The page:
Just in case you’ve been doing something else this week besides poring over China news, Monday marked the start of China’s annual Two Meetings (两会lianghui). Over 10 days, “representatives” (it is unclear who they actually represent) submit thousands of suggestions for new laws, listen to speeches from heads of various ministries, and approve virtually everything the Party sets in front of them.
For many Chinese netizens, it serves as a buffet of memes (internet jokes) at the expense of sleeping delegates and Mao’s grandson, as well as a source of outrage when it comes to expensive clothing and accessories.
At the end of the meetings, new laws will be presented and then promptly forgotten. As the WSJ put it:
…activists including artist Ai Weiwei, who was detained for 81 days last year without being charged, say Chinese police rarely observe legal procedure, and the new revisions include many loopholes that would still allow police to make people “disappear” in politically sensitive cases.
So if the laws aren’t actually enforced, aren’t these meetings pointless?
The reason China journalists, human rights advocates, financial analysts, and others have been glued to their screens this week isn’t because they think these new laws will actually be strictly enforced. Instead, this week is dedicated to reading tea leaves and trying to discern China’s future direction. This is especially important given that there will be a new group of leaders appointed this fall.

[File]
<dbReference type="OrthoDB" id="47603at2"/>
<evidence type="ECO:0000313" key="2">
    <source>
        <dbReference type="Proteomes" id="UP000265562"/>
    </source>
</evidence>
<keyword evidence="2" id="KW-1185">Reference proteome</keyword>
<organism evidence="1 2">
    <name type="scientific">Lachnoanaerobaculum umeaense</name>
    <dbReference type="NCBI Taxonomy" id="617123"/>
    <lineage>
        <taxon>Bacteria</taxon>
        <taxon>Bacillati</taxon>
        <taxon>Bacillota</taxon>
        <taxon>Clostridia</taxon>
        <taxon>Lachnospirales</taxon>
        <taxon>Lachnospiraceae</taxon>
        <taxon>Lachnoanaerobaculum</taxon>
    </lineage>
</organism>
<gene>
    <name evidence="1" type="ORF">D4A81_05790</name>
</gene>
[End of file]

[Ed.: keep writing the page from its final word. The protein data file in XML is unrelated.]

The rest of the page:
For example, Bo Xilai (the guy who loves red songs) and Wang Yang (called a reformer) have been the focus of at least a dozen articles, even though the next leader has already been decided (unofficially). Instead, these two men represent two factions within the Party, and the ascension of either one to a higher post could mean a general shift in that direction.
Unfortunately, Bo Xilai has been entangled in a political scandal, and is now unlikely to be promoted. I say “unfortunately” not because Bo deserves a promotion (my nationalist friend in Chengdu called him a “psycho” and the more reform minded friend called him “dangerous”), but his scandal means that we can no longer tell if he just lost favor or if his whole ideology has lost standing.
On the other hand, laws, like the one protecting human rights during detention, are China’s way of signaling to the rest of the world how it would like to be portrayed or less cynically, what it hopes to be. Law makers know this bill will result in headlines like, “China acts to give defendants greater rights,” and “China targets detention practices,” without actually limiting what state security agents can do, but many papers and activists will call it progress.
While I might seem skeptical, bare in mind the many cases of detention Yaxue has detailed on this blog were already in defiance of the current laws (“China is a country under rule of law” ironically was last year’s theme). Until people like Chen Guangcheng are free, there is little reason to expect that this law will be any better enforced.
Speeches, like Wen Jiabao’s promise that “Farmers’ land rights not to be violated by anyone,” serve two purposes. One, to give the appearance that the Party cares about Chinese farmers (which they need in order to maintain stability), and two, serves as a clear message to local gov’t’s that this issue is a priority. However, there is still little reason to think that this marks the end of land grabs. Police last year were ordered not to meddle in home demolitions, yet this is still a common source of tension.
Next week we’ll look closer at the tea leaves, and try to discern what kind of country China would like to be seen as.